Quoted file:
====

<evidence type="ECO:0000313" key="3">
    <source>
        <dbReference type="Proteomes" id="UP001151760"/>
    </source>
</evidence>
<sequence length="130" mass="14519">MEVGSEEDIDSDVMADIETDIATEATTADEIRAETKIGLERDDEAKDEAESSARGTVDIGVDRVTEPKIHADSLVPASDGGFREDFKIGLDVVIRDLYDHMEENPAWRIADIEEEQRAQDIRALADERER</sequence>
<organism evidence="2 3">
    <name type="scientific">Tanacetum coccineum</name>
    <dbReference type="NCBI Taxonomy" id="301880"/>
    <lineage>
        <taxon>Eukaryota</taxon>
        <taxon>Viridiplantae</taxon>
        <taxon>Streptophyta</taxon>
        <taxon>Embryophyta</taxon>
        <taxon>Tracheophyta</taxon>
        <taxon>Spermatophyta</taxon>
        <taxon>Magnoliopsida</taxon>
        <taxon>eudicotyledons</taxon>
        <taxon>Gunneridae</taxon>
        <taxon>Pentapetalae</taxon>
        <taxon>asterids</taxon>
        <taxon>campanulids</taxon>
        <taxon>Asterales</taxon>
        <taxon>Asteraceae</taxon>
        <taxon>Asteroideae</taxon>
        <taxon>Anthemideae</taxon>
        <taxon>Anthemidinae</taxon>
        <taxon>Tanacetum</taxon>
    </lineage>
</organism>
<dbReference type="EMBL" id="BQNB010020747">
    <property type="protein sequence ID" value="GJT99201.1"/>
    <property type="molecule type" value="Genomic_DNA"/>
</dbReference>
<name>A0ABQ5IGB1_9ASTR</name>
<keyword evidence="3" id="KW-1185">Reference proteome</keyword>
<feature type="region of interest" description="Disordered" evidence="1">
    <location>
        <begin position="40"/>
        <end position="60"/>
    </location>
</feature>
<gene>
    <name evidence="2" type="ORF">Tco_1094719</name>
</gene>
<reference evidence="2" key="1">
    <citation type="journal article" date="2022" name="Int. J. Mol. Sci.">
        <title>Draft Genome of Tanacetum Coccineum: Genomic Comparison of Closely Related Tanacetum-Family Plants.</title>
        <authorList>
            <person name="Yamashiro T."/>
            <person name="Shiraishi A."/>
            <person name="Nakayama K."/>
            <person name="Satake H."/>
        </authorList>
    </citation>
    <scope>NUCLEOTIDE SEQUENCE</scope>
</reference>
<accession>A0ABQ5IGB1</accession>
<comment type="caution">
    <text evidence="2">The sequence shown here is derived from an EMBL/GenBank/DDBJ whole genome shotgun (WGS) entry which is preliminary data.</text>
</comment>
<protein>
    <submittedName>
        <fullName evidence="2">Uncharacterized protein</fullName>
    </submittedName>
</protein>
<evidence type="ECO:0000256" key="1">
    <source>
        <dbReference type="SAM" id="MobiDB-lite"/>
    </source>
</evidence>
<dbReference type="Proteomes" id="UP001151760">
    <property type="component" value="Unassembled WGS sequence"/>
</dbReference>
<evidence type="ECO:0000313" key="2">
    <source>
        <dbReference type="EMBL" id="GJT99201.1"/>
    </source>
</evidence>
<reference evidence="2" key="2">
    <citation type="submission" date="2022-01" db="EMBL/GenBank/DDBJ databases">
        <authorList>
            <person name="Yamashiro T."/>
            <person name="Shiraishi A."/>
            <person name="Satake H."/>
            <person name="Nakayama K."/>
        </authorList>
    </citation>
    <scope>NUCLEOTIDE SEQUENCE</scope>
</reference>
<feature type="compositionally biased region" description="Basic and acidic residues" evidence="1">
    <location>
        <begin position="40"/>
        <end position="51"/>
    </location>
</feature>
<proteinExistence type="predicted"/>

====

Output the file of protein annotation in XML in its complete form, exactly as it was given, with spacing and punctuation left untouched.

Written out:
<evidence type="ECO:0000313" key="3">
    <source>
        <dbReference type="Proteomes" id="UP001151760"/>
    </source>
</evidence>
<sequence length="130" mass="14519">MEVGSEEDIDSDVMADIETDIATEATTADEIRAETKIGLERDDEAKDEAESSARGTVDIGVDRVTEPKIHADSLVPASDGGFREDFKIGLDVVIRDLYDHMEENPAWRIADIEEEQRAQDIRALADERER</sequence>
<organism evidence="2 3">
    <name type="scientific">Tanacetum coccineum</name>
    <dbReference type="NCBI Taxonomy" id="301880"/>
    <lineage>
        <taxon>Eukaryota</taxon>
        <taxon>Viridiplantae</taxon>
        <taxon>Streptophyta</taxon>
        <taxon>Embryophyta</taxon>
        <taxon>Tracheophyta</taxon>
        <taxon>Spermatophyta</taxon>
        <taxon>Magnoliopsida</taxon>
        <taxon>eudicotyledons</taxon>
        <taxon>Gunneridae</taxon>
        <taxon>Pentapetalae</taxon>
        <taxon>asterids</taxon>
        <taxon>campanulids</taxon>
        <taxon>Asterales</taxon>
        <taxon>Asteraceae</taxon>
        <taxon>Asteroideae</taxon>
        <taxon>Anthemideae</taxon>
        <taxon>Anthemidinae</taxon>
        <taxon>Tanacetum</taxon>
    </lineage>
</organism>
<dbReference type="EMBL" id="BQNB010020747">
    <property type="protein sequence ID" value="GJT99201.1"/>
    <property type="molecule type" value="Genomic_DNA"/>
</dbReference>
<name>A0ABQ5IGB1_9ASTR</name>
<keyword evidence="3" id="KW-1185">Reference proteome</keyword>
<feature type="region of interest" description="Disordered" evidence="1">
    <location>
        <begin position="40"/>
        <end position="60"/>
    </location>
</feature>
<gene>
    <name evidence="2" type="ORF">Tco_1094719</name>
</gene>
<reference evidence="2" key="1">
    <citation type="journal article" date="2022" name="Int. J. Mol. Sci.">
        <title>Draft Genome of Tanacetum Coccineum: Genomic Comparison of Closely Related Tanacetum-Family Plants.</title>
        <authorList>
            <person name="Yamashiro T."/>
            <person name="Shiraishi A."/>
            <person name="Nakayama K."/>
            <person name="Satake H."/>
        </authorList>
    </citation>
    <scope>NUCLEOTIDE SEQUENCE</scope>
</reference>
<accession>A0ABQ5IGB1</accession>
<comment type="caution">
    <text evidence="2">The sequence shown here is derived from an EMBL/GenBank/DDBJ whole genome shotgun (WGS) entry which is preliminary data.</text>
</comment>
<protein>
    <submittedName>
        <fullName evidence="2">Uncharacterized protein</fullName>
    </submittedName>
</protein>
<evidence type="ECO:0000256" key="1">
    <source>
        <dbReference type="SAM" id="MobiDB-lite"/>
    </source>
</evidence>
<dbReference type="Proteomes" id="UP001151760">
    <property type="component" value="Unassembled WGS sequence"/>
</dbReference>
<evidence type="ECO:0000313" key="2">
    <source>
        <dbReference type="EMBL" id="GJT99201.1"/>
    </source>
</evidence>
<reference evidence="2" key="2">
    <citation type="submission" date="2022-01" db="EMBL/GenBank/DDBJ databases">
        <authorList>
            <person name="Yamashiro T."/>
            <person name="Shiraishi A."/>
            <person name="Satake H."/>
            <person name="Nakayama K."/>
        </authorList>
    </citation>
    <scope>NUCLEOTIDE SEQUENCE</scope>
</reference>
<feature type="compositionally biased region" description="Basic and acidic residues" evidence="1">
    <location>
        <begin position="40"/>
        <end position="51"/>
    </location>
</feature>
<proteinExistence type="predicted"/>